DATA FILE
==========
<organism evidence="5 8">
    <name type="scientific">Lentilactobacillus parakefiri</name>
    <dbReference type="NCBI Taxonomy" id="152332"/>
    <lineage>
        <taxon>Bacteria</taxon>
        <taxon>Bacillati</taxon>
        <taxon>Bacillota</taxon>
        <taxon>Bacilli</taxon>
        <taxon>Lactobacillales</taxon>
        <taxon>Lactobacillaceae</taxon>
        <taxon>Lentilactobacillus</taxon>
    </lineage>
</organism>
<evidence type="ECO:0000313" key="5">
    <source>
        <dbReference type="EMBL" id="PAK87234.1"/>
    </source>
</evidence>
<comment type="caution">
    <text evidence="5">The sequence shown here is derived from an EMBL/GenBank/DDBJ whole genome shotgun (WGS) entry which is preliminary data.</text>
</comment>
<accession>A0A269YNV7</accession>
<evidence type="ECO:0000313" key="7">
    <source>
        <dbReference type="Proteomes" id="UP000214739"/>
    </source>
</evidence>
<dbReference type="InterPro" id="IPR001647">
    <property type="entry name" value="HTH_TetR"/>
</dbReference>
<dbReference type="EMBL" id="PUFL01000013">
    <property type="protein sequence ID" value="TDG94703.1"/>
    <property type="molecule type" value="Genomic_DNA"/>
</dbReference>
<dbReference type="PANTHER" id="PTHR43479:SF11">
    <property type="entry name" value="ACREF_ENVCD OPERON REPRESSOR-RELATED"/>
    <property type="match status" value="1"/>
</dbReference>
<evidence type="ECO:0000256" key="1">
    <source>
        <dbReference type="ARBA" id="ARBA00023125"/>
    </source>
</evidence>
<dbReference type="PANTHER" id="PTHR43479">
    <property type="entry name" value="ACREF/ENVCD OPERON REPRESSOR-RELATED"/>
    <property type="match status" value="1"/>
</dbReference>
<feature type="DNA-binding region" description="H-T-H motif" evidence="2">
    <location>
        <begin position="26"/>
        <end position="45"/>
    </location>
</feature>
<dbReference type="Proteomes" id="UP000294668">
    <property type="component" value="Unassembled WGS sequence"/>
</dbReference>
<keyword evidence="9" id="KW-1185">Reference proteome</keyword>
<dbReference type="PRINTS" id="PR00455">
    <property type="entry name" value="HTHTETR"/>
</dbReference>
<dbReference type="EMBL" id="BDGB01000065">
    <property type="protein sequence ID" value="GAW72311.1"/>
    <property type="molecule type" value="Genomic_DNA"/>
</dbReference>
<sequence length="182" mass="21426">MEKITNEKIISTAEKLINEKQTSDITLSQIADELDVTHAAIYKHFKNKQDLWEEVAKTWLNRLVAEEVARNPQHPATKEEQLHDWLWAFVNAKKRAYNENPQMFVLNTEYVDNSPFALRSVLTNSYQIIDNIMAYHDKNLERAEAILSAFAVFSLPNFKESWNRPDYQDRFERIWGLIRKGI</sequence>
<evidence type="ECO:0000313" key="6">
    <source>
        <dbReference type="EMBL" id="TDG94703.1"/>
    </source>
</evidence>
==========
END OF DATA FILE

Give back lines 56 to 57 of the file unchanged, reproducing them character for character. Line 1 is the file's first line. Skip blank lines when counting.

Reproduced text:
</dbReference>
<keyword evidence="9" id="KW-1185">Reference proteome</keyword>